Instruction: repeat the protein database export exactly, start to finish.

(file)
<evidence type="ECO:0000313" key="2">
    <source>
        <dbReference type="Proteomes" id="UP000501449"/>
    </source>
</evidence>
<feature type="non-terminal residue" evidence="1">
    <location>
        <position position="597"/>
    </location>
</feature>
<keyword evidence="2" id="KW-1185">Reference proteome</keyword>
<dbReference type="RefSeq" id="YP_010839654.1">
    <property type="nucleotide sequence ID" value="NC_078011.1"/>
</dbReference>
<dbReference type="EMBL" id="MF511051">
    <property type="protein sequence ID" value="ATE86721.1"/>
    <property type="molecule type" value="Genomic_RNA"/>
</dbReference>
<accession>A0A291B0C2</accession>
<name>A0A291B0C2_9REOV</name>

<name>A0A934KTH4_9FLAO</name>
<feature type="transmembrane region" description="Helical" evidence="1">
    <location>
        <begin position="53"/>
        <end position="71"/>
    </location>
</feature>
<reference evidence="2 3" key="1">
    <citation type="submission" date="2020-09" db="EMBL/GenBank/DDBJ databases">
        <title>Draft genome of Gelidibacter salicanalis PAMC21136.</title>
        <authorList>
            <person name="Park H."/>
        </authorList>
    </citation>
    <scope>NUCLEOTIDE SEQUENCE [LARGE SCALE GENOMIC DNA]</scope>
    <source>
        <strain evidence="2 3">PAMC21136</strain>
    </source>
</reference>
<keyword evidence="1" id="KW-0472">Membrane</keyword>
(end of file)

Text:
<evidence type="ECO:0000313" key="2">
    <source>
        <dbReference type="Proteomes" id="UP000501449"/>
    </source>
</evidence>
<feature type="non-terminal residue" evidence="1">
    <location>
        <position position="597"/>
    </location>
</feature>
<keyword evidence="2" id="KW-1185">Reference proteome</keyword>
<dbReference type="RefSeq" id="YP_010839654.1">
    <property type="nucleotide sequence ID" value="NC_078011.1"/>
</dbReference>
<dbReference type="EMBL" id="MF511051">
    <property type="protein sequence ID" value="ATE86721.1"/>
    <property type="molecule type" value="Genomic_RNA"/>
</dbReference>
<accession>A0A291B0C2</accession>
<name>A0A291B0C2_9REOV</name>

<name>A0A934KTH4_9FLAO</name>
<feature type="transmembrane region" description="Helical" evidence="1">
    <location>
        <begin position="53"/>
        <end position="71"/>
    </location>
</feature>
<reference evidence="2 3" key="1">
    <citation type="submission" date="2020-09" db="EMBL/GenBank/DDBJ databases">
        <title>Draft genome of Gelidibacter salicanalis PAMC21136.</title>
        <authorList>
            <person name="Park H."/>
        </authorList>
    </citation>
    <scope>NUCLEOTIDE SEQUENCE [LARGE SCALE GENOMIC DNA]</scope>
    <source>
        <strain evidence="2 3">PAMC21136</strain>
    </source>
</reference>
<keyword evidence="1" id="KW-0472">Membrane</keyword>